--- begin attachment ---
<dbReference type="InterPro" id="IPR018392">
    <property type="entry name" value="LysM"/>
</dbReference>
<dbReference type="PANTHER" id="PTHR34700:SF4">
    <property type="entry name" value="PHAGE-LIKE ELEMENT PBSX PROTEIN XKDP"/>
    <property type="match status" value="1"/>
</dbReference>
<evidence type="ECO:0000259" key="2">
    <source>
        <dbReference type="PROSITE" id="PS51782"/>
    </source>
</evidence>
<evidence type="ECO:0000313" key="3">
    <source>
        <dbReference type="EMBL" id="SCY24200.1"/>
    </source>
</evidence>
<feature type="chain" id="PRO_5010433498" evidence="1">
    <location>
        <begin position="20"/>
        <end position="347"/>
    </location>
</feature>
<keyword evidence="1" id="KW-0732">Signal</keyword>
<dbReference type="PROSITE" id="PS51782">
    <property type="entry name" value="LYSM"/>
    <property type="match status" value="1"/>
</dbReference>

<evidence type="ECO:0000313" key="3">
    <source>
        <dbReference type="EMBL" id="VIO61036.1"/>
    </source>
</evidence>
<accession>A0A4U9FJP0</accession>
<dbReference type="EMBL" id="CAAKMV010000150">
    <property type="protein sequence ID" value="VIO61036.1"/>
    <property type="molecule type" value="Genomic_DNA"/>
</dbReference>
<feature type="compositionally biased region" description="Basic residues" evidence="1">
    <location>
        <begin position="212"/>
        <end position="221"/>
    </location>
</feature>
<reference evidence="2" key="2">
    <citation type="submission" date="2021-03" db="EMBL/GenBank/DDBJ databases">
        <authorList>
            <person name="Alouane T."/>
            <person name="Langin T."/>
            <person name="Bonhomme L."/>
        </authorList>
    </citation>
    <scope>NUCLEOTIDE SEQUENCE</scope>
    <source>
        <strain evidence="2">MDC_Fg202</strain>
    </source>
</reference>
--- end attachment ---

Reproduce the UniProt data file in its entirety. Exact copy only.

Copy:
<dbReference type="InterPro" id="IPR018392">
    <property type="entry name" value="LysM"/>
</dbReference>
<dbReference type="PANTHER" id="PTHR34700:SF4">
    <property type="entry name" value="PHAGE-LIKE ELEMENT PBSX PROTEIN XKDP"/>
    <property type="match status" value="1"/>
</dbReference>
<evidence type="ECO:0000259" key="2">
    <source>
        <dbReference type="PROSITE" id="PS51782"/>
    </source>
</evidence>
<evidence type="ECO:0000313" key="3">
    <source>
        <dbReference type="EMBL" id="SCY24200.1"/>
    </source>
</evidence>
<feature type="chain" id="PRO_5010433498" evidence="1">
    <location>
        <begin position="20"/>
        <end position="347"/>
    </location>
</feature>
<keyword evidence="1" id="KW-0732">Signal</keyword>
<dbReference type="PROSITE" id="PS51782">
    <property type="entry name" value="LYSM"/>
    <property type="match status" value="1"/>
</dbReference>

<evidence type="ECO:0000313" key="3">
    <source>
        <dbReference type="EMBL" id="VIO61036.1"/>
    </source>
</evidence>
<accession>A0A4U9FJP0</accession>
<dbReference type="EMBL" id="CAAKMV010000150">
    <property type="protein sequence ID" value="VIO61036.1"/>
    <property type="molecule type" value="Genomic_DNA"/>
</dbReference>
<feature type="compositionally biased region" description="Basic residues" evidence="1">
    <location>
        <begin position="212"/>
        <end position="221"/>
    </location>
</feature>
<reference evidence="2" key="2">
    <citation type="submission" date="2021-03" db="EMBL/GenBank/DDBJ databases">
        <authorList>
            <person name="Alouane T."/>
            <person name="Langin T."/>
            <person name="Bonhomme L."/>
        </authorList>
    </citation>
    <scope>NUCLEOTIDE SEQUENCE</scope>
    <source>
        <strain evidence="2">MDC_Fg202</strain>
    </source>
</reference>